Equal Time: The Crown Prince will make Manchester United kings of England again
Photo by Senior Master Sgt. Adrian Cadiz released for public use from US Dept of Defense website
Following a disastrous summer in which the Glazer family came under heavy scrutiny, it's no surprise news of Crown Prince Mohammed Bin Salman's interest in Manchester United led many United faithful to believe their fortunes might be taking a turn for the better. The summer transfer widow epitomised everything wrong with the Glazers' ownership. It demonstrated a disturbing truth. The Americans only cared about maximising their profits.
Early in Jose Mourinho's tenure, the Glazers willingly broke the bank for high profile signings Paul Pogba and Henrikh Mkhitaryan. At the same time, their frugal side was already evident. Zlatan Ibrahimovic arrived on a free transfer. When Alexis Sanchez arrived, they agreed to an astronomical wage, but the player was part of a swap that removed the inconsistent Mkhitaryan from the books.
A week into the World Cup, United signed Fred from Shakhtar Donetsk for £52 million. However, when Jose Mourinho requested funds to reinforce his central defence, the transfer kitty was locked, the key thrown away. Rumours claimed Mourinho wanted Harry Maguire but the Glazers refused to budge on Leicester City's asking price. Chief executive Ed Woodward all but confirmed the speculation when he said there were no defenders on the market better than those already on the Red Devils' books.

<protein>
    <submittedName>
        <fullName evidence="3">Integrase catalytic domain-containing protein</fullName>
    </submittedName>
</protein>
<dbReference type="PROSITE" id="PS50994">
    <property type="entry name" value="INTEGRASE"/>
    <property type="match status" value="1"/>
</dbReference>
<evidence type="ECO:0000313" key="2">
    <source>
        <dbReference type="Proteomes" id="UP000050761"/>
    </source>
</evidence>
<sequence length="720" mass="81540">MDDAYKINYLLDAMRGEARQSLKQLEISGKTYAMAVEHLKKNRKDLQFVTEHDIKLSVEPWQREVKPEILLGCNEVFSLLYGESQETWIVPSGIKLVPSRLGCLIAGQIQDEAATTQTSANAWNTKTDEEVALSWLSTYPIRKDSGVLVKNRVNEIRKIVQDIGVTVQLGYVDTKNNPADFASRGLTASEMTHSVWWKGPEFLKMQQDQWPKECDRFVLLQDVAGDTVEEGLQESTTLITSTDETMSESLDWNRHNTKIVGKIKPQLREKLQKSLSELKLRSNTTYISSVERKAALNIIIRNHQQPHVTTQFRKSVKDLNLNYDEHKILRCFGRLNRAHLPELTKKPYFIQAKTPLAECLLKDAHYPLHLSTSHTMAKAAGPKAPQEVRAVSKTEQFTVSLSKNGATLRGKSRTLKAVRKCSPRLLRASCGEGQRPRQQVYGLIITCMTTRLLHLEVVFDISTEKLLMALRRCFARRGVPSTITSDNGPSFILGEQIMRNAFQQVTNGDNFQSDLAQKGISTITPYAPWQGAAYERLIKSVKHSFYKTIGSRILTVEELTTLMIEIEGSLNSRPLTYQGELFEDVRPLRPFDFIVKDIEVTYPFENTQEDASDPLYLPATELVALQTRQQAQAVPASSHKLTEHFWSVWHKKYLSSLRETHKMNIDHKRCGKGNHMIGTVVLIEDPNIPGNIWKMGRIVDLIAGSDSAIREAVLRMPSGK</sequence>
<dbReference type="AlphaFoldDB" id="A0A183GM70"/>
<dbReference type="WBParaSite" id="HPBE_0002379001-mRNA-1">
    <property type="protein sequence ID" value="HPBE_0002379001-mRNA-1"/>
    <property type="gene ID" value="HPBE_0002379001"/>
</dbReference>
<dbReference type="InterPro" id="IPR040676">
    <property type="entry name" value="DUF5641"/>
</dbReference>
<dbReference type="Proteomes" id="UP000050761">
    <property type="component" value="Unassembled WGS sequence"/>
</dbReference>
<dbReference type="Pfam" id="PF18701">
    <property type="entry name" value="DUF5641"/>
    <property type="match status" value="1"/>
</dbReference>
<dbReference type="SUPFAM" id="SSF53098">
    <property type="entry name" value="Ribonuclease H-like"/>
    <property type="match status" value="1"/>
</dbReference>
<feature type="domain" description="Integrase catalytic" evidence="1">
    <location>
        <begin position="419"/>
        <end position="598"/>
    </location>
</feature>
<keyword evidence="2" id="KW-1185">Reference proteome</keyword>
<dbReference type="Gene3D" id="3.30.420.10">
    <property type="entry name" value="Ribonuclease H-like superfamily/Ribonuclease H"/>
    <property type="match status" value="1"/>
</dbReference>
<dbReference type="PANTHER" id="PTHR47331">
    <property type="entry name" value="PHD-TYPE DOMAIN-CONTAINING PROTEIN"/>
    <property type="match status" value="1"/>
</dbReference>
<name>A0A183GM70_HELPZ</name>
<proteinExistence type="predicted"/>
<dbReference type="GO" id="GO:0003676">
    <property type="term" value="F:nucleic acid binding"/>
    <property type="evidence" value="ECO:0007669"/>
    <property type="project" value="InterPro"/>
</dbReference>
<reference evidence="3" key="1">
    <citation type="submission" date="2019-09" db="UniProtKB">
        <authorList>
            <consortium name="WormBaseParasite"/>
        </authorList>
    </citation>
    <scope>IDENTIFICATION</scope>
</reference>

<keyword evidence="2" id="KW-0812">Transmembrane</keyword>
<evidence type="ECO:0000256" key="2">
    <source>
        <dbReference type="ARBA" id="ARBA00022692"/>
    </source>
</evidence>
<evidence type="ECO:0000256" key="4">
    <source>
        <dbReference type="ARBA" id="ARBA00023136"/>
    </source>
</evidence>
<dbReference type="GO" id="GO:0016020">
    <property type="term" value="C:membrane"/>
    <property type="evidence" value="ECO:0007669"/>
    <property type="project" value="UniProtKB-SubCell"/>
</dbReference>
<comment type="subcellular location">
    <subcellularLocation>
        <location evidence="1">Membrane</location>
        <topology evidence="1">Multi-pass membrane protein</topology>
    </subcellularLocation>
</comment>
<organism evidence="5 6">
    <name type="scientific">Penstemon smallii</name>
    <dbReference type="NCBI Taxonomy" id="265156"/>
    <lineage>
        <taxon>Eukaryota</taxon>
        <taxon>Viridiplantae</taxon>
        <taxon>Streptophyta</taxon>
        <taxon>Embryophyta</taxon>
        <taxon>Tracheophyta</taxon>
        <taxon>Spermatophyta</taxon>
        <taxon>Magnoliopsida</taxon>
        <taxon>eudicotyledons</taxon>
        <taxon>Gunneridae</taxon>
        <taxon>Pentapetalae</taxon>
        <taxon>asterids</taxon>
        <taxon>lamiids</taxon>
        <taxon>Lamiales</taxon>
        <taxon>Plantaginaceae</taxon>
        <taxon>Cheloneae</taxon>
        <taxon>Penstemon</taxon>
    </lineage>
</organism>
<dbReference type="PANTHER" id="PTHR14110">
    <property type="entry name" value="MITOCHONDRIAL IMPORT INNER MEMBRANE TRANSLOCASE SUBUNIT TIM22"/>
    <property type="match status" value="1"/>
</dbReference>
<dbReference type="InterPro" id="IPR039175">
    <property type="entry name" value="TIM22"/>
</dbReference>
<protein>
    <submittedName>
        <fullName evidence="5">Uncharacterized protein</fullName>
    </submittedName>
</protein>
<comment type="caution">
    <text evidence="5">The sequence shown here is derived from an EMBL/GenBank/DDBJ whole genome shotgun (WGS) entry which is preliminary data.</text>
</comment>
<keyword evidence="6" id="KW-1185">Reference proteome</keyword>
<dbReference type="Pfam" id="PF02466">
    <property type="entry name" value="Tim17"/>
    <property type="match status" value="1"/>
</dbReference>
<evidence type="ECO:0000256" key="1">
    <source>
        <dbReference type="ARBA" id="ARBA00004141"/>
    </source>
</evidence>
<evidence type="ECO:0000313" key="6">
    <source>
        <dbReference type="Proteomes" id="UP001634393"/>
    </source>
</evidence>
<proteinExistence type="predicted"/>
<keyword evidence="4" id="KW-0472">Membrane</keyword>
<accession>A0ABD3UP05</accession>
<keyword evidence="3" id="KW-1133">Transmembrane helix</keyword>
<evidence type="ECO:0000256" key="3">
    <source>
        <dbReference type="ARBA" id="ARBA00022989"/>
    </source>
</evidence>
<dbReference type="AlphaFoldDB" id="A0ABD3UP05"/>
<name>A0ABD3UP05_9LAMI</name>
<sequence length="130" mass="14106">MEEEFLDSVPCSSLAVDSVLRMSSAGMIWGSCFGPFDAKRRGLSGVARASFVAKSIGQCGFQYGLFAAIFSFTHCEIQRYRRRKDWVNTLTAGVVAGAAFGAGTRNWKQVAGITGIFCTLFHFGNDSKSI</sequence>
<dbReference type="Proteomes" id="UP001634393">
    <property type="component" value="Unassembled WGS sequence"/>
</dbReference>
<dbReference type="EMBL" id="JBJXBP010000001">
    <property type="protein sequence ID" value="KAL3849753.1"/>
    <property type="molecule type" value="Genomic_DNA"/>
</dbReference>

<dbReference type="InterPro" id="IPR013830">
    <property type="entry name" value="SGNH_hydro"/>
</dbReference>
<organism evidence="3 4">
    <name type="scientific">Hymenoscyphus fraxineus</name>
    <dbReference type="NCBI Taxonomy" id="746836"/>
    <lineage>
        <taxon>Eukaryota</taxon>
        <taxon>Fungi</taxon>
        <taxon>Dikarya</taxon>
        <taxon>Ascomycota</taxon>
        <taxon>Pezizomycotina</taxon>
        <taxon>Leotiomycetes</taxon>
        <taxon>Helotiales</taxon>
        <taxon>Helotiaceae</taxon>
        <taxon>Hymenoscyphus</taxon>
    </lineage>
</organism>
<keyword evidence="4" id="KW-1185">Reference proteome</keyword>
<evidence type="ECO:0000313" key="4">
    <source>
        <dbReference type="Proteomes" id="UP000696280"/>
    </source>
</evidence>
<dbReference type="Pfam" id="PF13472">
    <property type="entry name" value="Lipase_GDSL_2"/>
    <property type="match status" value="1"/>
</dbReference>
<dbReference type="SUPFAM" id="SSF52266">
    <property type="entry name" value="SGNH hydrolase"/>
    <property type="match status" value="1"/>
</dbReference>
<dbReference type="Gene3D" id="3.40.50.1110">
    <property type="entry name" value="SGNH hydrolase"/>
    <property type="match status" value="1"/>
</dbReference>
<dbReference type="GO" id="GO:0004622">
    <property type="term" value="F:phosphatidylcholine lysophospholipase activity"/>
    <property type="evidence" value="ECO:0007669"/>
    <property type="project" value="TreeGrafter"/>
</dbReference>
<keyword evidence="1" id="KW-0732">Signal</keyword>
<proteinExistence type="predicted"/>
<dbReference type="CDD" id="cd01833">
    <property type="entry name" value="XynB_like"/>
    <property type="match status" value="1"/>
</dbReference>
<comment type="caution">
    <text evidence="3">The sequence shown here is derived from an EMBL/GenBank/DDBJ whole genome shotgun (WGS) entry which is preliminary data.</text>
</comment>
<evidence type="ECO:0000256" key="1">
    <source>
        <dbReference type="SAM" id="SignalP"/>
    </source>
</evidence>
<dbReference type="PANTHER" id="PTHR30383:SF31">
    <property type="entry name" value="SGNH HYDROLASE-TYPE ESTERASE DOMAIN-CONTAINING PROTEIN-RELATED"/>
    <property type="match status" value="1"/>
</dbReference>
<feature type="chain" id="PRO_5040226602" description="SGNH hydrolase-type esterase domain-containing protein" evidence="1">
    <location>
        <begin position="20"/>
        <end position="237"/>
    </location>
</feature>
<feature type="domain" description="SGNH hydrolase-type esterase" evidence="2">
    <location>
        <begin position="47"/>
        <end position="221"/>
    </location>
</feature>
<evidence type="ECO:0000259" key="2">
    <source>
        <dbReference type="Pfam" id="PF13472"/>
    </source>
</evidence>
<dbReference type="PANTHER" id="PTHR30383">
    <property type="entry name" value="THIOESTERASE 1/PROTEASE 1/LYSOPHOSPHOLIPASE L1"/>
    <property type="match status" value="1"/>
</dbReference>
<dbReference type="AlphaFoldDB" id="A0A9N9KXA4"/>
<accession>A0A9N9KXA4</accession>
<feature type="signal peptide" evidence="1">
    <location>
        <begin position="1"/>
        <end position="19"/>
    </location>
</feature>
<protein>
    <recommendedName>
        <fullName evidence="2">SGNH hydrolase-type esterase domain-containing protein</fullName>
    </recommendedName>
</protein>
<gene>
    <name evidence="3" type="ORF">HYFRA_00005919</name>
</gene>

What makes this interesting is Real Madrid were allegedly shopping Raphael Verane, a player with vast marketability, for £100 million. United had the money but not the will.
The Glazers' £780 million leveraged buy-out of Manchester United in 2005 left the club swimming in a sea of debt. Although United recently published record revenues of £590 million, the vast majority services the debt. Who can blame fans for thinking an owner worth an estimated $1.4 trillion wouldn't be such a bad idea?
It's reported that Saudi Arabia, or more specifically the House of Saud, wish to diversify their investment away from oil. If reports are to be believed, owning Manchester United would not only be a source of income for the Saudis' but a competition as well.
With neighbours Qatar and the United Arab Emirates acquiring Manchester City and PSG respectively and the former winning hosting rights for the 2022 World Cup, United fans can't help but believe the Crown Prince's plan will be to outspend his gulf rivals. Presumably, the clubs debt will also be paid down with all future investment in the club prioritising the product on the pitch.
Money hasn't been all Qatar and the UAE brought to the party at City and PSG. Top quality managers and directors were hired, ensuring the clubs are run in an excellent manner. Both clubs boast Sporting Directors who govern the philosophy and core values of the club with care and conduct transfer business with a well-considered, deeply detailed strategy. While neither has yet found success in the Champions League, each progresses towards their goal every season.
Issues outside football will concern many, raising doubts over another foreign takeover. Regardless, if the expert running of PSG and Manchester City is anything to go by, then an Arab takeover of Manchester United can only be the road to success.